|The UMD Costa Rica Study Abroad group and community members take a "funny face" photo in the public park where they worked earlier on the program. (Photo provided by Brooke Wetmore)|
Living the Commitment to Ecology and Sustainability
|Matthew Graven and Mayson Longley build stairs on a community trail in the rain forest|
|"The most memorable part of the trip was bonding with the kids in the town we stayed in," said Brooke Wetmore. "We played soccer in the pouring rain, made crafts, and just hung out with them. It was surprising what a great resource the kids were as we got to know how the community worked. They helped us learn Spanish!" Above: Wetmore (blue t-shirt) and Kathryn Ruesch (second from right) make origami paper cranes and paper boats with children."|
|A few days after the UMD students cleared the undergrowth and built these benches and this table by the river, Lauryn Flavin and her host family spent the day picnicking and playing games at the site. " It was a wonderful feeling to have made a place that was so very much appreciated," she said.|
UMD Students traveled to Costa Rica in January to learn about environmental practices.
Costa Rica is ranked among the top countries in the world for its culture of environmental stability and sustainable practices. Eleven students at the University of Minnesota Duluth (UMD) had the opportunity to explore this Central American country in a three-week study abroad program in Costa Rica over winter break. The students were: Jennifer Basham, Kelly Brinker, Lauryn Flavin, Jessica Lee Frankovich, Matthew Graven, Mayson Longley, Caitlin Nielson, Anna Norcutt-Preuss, Kathryn Ruesch, Erica Strom, and Brooke Wetmore.
The program started in San Jose, the capital city, where students studied the Spanish language. The second part of the trip took place in El Silencio near the coastal city of Quepos, where students lived with host families at an agricultural cooperative.
Costa Rica leads the way
Michelle Hargrave, director of the Office of Civic Engagement, one of the program leaders, developed the program concept. “Costa Rica is a distinctly unique and vibrant country leading the way in sustainability and conservation efforts,&rdquot; she said. Almost all Costa Rica’s electricity generation comes from hydroelectric and wind power. Because local food production is abundant, costs for basic items are affordable for almost everyone.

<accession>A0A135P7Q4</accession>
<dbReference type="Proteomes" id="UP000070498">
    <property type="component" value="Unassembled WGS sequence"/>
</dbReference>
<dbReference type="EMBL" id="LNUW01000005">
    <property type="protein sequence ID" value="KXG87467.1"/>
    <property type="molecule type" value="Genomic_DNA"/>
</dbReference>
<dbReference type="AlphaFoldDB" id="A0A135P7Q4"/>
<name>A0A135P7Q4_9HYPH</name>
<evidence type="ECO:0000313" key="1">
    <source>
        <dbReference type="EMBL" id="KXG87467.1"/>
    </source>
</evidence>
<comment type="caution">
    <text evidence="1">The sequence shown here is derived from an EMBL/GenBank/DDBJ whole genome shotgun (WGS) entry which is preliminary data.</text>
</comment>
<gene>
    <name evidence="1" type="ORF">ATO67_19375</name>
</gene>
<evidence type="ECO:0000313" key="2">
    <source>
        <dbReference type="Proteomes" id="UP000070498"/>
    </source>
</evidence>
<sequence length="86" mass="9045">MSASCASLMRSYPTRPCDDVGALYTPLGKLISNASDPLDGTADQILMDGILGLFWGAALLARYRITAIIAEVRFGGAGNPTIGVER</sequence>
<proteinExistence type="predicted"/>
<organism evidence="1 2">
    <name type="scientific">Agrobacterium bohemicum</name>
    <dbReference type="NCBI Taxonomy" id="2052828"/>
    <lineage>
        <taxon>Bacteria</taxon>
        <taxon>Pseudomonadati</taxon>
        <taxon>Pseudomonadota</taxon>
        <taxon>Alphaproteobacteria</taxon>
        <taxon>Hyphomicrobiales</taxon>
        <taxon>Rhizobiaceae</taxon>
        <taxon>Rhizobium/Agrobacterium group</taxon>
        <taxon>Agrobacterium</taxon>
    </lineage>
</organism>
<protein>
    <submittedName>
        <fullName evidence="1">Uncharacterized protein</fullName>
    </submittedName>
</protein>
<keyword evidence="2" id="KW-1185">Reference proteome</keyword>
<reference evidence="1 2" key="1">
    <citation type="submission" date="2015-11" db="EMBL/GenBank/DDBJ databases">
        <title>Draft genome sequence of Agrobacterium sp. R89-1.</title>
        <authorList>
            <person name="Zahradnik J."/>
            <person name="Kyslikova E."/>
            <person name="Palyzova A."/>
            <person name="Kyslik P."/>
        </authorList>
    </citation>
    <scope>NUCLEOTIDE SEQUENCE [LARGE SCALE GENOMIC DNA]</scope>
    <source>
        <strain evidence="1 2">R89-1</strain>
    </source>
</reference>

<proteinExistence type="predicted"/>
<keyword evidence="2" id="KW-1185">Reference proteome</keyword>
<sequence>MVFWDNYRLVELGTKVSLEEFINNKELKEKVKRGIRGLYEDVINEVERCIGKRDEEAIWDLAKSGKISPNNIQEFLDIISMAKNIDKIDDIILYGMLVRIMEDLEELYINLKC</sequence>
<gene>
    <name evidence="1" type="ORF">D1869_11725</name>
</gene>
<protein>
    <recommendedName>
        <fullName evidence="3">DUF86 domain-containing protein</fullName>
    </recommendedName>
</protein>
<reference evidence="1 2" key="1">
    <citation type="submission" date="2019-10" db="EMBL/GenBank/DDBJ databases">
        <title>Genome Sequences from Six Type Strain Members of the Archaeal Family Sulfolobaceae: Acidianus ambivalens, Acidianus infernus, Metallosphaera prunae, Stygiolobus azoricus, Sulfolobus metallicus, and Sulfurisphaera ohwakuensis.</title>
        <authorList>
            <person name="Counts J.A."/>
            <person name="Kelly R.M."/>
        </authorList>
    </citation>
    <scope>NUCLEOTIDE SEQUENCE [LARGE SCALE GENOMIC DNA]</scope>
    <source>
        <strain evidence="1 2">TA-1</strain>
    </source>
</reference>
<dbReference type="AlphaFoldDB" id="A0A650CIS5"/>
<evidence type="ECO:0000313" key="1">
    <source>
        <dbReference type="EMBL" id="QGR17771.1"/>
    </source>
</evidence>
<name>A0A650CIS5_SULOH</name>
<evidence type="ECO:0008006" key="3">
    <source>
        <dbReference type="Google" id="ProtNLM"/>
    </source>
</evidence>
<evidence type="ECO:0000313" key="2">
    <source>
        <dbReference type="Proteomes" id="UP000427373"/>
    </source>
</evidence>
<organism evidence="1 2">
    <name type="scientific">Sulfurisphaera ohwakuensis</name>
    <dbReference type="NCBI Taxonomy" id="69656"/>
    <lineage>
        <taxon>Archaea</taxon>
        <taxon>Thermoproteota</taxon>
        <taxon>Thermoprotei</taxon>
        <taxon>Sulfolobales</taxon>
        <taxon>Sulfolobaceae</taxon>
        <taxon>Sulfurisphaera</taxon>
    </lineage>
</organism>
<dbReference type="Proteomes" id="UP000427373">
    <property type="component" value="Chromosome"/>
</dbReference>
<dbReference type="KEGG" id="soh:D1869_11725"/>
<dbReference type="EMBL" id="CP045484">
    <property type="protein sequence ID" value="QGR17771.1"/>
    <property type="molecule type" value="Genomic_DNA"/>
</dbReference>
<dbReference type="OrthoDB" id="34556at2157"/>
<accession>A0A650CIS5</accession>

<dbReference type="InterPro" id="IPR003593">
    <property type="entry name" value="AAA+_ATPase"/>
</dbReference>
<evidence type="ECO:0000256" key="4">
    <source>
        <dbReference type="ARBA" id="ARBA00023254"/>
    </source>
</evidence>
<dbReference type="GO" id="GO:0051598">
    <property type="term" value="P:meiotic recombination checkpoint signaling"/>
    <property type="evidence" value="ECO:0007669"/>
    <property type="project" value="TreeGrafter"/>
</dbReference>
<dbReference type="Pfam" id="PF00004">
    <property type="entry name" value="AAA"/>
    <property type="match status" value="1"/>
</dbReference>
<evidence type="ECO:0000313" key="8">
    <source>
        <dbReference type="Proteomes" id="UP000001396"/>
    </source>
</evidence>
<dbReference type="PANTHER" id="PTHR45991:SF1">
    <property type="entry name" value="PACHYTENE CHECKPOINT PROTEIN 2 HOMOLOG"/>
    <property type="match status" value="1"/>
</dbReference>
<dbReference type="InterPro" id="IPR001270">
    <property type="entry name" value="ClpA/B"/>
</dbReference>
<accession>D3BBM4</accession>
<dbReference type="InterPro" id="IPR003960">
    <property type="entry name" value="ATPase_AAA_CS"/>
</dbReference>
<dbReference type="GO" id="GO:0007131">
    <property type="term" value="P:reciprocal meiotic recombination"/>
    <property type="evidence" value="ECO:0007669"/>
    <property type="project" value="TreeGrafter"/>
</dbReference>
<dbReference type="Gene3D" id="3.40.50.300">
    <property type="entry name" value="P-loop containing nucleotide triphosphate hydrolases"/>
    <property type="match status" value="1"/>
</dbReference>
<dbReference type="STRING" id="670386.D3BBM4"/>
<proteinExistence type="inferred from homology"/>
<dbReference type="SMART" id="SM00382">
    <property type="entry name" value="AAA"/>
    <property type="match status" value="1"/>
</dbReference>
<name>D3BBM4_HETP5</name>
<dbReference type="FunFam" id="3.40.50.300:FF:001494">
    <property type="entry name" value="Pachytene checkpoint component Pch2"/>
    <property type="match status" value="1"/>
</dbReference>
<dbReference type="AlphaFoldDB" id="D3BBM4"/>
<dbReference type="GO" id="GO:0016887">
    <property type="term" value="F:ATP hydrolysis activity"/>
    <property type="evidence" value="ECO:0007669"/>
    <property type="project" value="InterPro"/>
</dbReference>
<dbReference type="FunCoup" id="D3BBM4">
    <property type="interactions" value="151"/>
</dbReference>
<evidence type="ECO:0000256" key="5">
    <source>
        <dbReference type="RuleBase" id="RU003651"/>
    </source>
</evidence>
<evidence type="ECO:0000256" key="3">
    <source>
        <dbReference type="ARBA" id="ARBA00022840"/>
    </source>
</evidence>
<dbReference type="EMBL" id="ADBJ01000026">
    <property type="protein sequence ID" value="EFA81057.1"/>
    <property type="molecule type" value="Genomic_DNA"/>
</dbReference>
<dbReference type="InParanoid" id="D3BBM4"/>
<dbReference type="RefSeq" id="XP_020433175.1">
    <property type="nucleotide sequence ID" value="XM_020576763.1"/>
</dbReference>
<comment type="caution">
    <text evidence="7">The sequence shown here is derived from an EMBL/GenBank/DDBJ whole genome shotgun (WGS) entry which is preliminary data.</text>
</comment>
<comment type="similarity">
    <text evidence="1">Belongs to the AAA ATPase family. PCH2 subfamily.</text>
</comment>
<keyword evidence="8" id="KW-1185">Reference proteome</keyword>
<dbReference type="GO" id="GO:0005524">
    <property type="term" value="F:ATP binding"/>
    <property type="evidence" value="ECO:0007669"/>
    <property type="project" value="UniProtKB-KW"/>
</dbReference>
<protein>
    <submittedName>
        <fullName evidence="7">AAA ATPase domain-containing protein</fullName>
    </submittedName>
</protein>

"After I studied there 15 years ago, I wanted UMD students to have an opportunity to explore the wonders of Costa Rica. I wanted to create a transformational experience that would transcend the traditional tourist activities. We knew an integrated experience with grit, and cultural understanding would engage student’s curiosity and motivate them to be active global citizens. I think we did it!" Students had the opportunity to learn about many of Costa Rica’s sustainability efforts from hydroelectric power to local food production.
Language and Service Learning
The group was able to immerse themselves in the language and culture of Costa Rica. Mayson Longley appreciated the opportunity to learn Spanish."We miss out on talking to people when there is a language barrier, and we often just give up trying to communicate," he said.
In Quepos, students were active in service learning. They built hiking trails and stairs in the rain forest. They created a park by first clearing the undergrowth and then building a table and benches. They worked on a community park, cleaning and painting lines on the athletic courts, and they worked with the children. They also cleaned and repaired community-run facilities at a wildlife rehabilitation center that cared for monkeys, birds and other wildlife.